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why crm systems fail largeWhen a CRM (customer relationship management) consultant meets a business owner for the first time a totally honest conversation might go something like this:

CRM Consultant: Why do you want a CRM system?

Business Owner: It’ll make money for me and I can watch what my sales reps are doing each day.

CRM Consultant: If buying a CRM System will make money then I’m going to buy a bunch of them, watch the money roll in and retire!

CRM systems aren’t babysitters. If you need to watch the sales team then you need new sales representatives who want to make money for themselves and for your wallet.

What are your sales and marketing processes? We’ll need to review those, so the system is set up to best assist you in growing your business.

Why CRM Systems Fail

CRM Systems fail for several reasons. Here are the key errors that management should avoid.

1. Lack of Planning and Focus. The business owner and management must be involved in the process to migrate marketing and sales processes to a CRM system.

Never let the CRM system determine how you market and sell your products and services.

Never let the CRM system determine how you market and sell your products and services.

2. Don’t know or can’t explain their marketing and sales processes. Your marketing and sales process should be written down as a policy and procedure to sell your products and/or services. Don’t have it written down or outlined? Then do it first before getting a CRM system.

3. Lack of buy-in by the sales and marketing teams. Users of the CRM system should have a say in the process. If they are involved as the system is setup taking into consideration their requirements, then you’ll have a more successful implementation and usage of the system.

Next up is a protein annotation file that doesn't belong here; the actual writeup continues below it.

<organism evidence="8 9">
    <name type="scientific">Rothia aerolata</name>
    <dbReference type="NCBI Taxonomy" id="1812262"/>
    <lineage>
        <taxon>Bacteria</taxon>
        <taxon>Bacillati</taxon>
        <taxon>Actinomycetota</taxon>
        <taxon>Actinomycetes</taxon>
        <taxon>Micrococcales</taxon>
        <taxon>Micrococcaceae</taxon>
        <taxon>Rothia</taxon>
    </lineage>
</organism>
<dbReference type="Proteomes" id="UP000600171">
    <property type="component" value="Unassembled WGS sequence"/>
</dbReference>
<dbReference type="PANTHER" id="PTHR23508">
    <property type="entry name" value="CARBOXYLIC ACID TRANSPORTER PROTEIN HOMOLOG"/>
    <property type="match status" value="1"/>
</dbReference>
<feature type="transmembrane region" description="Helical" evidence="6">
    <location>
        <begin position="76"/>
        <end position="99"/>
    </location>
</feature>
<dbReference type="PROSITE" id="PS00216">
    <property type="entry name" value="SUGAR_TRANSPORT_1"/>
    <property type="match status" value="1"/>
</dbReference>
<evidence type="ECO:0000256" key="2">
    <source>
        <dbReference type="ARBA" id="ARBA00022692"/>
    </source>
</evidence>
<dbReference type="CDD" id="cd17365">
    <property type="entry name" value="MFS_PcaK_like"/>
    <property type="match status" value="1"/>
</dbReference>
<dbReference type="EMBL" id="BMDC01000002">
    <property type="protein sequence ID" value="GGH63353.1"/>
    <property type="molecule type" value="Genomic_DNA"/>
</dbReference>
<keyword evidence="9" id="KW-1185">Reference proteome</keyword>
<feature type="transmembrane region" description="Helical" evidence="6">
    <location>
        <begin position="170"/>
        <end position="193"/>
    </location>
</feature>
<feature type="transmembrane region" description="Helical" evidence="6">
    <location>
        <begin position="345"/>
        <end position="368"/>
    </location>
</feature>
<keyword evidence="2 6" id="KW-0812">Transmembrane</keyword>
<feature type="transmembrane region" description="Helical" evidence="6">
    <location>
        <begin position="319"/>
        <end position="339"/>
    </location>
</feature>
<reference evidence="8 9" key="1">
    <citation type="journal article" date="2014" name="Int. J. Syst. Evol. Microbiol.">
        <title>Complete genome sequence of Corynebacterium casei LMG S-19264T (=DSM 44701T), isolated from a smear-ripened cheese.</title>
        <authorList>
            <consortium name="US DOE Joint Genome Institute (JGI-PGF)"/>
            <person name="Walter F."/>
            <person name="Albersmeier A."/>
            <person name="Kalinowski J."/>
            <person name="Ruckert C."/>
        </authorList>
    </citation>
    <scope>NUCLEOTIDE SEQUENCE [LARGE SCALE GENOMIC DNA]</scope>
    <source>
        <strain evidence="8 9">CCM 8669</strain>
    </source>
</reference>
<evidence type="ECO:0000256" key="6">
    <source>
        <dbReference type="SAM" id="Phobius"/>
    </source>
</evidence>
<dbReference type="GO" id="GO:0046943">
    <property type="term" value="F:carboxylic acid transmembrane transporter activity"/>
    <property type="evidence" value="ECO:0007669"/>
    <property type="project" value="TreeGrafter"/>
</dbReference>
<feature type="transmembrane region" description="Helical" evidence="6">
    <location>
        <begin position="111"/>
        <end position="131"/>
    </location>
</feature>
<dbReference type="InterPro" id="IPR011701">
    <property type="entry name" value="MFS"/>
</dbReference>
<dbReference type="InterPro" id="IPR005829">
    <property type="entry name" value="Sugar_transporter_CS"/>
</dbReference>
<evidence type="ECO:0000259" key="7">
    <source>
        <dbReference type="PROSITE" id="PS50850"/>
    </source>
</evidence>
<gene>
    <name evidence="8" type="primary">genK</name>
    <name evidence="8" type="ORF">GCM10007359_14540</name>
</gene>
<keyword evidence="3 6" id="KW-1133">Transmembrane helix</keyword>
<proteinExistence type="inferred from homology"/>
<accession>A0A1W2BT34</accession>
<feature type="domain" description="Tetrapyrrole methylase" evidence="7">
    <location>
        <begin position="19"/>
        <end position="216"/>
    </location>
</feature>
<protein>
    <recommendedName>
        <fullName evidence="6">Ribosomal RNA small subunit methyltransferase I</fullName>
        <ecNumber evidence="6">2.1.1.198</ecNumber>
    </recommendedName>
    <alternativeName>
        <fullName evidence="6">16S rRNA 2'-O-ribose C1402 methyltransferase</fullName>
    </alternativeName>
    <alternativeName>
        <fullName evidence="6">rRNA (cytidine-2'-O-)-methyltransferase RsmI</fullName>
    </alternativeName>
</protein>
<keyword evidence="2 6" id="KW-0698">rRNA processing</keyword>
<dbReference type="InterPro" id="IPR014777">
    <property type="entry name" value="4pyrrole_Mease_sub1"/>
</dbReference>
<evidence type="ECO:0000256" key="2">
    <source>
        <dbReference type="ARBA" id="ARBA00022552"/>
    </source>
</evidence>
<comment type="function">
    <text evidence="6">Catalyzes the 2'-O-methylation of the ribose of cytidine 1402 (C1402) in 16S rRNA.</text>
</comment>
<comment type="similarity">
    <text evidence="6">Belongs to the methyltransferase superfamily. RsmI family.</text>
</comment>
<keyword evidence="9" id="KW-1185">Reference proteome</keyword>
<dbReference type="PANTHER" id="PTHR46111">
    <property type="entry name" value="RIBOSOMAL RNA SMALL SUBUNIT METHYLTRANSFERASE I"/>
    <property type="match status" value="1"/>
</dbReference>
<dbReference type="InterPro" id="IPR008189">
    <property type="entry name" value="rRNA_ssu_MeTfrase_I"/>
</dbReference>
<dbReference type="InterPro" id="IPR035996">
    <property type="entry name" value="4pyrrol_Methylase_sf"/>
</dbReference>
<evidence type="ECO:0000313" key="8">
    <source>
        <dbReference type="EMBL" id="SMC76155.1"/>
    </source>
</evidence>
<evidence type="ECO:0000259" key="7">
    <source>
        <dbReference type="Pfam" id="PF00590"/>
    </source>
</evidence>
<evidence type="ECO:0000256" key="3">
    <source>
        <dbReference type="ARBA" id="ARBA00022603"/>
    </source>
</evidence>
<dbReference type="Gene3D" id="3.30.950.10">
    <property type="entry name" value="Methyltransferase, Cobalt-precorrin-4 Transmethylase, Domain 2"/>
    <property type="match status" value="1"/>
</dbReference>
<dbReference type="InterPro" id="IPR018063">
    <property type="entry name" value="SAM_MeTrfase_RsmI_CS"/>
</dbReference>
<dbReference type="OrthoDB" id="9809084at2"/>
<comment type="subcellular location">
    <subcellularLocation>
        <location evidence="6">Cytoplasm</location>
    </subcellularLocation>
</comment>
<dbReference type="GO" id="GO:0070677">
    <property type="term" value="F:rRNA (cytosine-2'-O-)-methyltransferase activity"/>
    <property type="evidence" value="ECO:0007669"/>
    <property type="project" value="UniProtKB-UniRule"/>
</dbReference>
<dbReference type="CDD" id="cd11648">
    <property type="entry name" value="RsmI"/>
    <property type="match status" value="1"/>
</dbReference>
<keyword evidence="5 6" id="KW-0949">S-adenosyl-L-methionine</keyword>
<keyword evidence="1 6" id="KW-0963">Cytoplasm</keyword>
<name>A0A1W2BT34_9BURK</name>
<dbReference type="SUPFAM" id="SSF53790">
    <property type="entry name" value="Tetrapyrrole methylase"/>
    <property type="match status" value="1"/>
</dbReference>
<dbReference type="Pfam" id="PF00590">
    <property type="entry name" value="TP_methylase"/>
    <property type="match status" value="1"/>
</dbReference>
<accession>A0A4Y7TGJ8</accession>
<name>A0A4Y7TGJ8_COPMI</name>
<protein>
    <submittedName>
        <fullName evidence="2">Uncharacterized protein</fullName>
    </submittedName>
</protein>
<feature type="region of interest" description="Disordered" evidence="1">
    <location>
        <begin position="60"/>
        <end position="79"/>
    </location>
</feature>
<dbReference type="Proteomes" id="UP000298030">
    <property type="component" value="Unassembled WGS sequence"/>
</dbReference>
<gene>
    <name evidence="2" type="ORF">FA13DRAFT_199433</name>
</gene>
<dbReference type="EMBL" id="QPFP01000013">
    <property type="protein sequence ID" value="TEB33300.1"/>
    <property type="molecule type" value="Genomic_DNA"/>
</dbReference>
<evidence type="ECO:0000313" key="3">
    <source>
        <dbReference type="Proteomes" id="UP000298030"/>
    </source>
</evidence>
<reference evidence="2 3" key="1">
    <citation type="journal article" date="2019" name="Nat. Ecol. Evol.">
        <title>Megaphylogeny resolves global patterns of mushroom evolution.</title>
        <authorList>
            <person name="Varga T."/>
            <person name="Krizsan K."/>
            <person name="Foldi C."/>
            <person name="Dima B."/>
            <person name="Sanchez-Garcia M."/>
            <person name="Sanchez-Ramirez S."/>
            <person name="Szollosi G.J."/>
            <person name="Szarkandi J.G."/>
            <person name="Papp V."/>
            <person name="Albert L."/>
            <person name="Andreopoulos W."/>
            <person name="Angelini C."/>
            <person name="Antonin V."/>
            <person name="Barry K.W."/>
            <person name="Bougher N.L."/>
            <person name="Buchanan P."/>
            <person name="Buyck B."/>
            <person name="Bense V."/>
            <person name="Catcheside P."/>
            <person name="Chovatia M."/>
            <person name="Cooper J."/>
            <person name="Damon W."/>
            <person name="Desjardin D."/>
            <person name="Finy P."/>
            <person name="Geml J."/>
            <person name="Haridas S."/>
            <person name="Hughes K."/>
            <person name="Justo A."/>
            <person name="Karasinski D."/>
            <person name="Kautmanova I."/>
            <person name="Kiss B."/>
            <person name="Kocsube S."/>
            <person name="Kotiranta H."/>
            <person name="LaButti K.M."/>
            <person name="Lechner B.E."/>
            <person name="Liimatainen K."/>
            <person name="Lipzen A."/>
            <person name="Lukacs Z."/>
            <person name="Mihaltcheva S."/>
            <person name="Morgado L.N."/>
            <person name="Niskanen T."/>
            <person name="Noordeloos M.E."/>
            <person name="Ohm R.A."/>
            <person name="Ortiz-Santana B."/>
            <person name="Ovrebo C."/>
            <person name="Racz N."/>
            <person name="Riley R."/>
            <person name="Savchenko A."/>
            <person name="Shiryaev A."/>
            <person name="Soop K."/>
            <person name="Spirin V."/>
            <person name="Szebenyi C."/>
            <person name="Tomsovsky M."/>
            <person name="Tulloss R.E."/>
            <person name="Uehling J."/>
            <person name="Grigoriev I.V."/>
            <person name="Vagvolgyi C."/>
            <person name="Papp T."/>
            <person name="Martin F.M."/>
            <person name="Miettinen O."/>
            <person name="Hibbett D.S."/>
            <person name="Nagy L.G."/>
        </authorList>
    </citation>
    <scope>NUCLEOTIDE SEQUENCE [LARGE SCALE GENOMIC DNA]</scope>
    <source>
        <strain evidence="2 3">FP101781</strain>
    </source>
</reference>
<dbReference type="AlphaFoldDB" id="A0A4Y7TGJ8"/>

4. Training is an afterthought. You setup a new CRM system and tell marketing and sales users to have at it. Don’t waste your money if you don’t include training. They won’t use it or they’ll each use it their own way individually.

If the users are trained how to use it in a way that follows the marketing and sales process, then the business owner and managers can get the real-time reports and projections required to meet incoming deals.

5. CRM system design and requirements for using it are too complex. If you setup a CRM system with lots of data input fields and manual steps to enter leads and process opportunities, then the sales team won’t use it. Keep an eye on the KISS rule (Keep It Simple and Sane).

6.Good vs. Cheap: Considering only the price in the decision. Just because it’s cheap doesn’t mean it’s the right solution. A CRM system needs to have the right features and functions to meet the requirements of your marketing and sales processes.

Review the different CRM systems available and determine how they can work in your business. With dozens of choices, the complexity becomes hard to deal with. Worse, what a vendor claims a program will do and how it does it are often places where tiger traps await the unwary.

A consultant can help you with the analysis process. What business would buy a CRM system that fails to perform all the critical processes or does them so awkwardly they don’t get done correctly? Think about it: Would you buy half a TV set?

7. Won’t use the CRM system until it’s 100 percent. I hear this a lot from business owners. Why does it take three months to a year to implement a CRM?

If it’s properly planned out ahead of time you can get most of it up and running within 30 days. The remainder can be added on as you grow your business.

Don’t wait for the perfect setup because you can get a quicker ROI by implementing a phased-in approach with your system.

Don’t wait for the perfect setup because you can get a quicker ROI by implementing a phased-in approach with your system.

As you can see, both management and users need to be planning and working together for your CRM system to be successful.

 

– By Joseph Norcott BTNE

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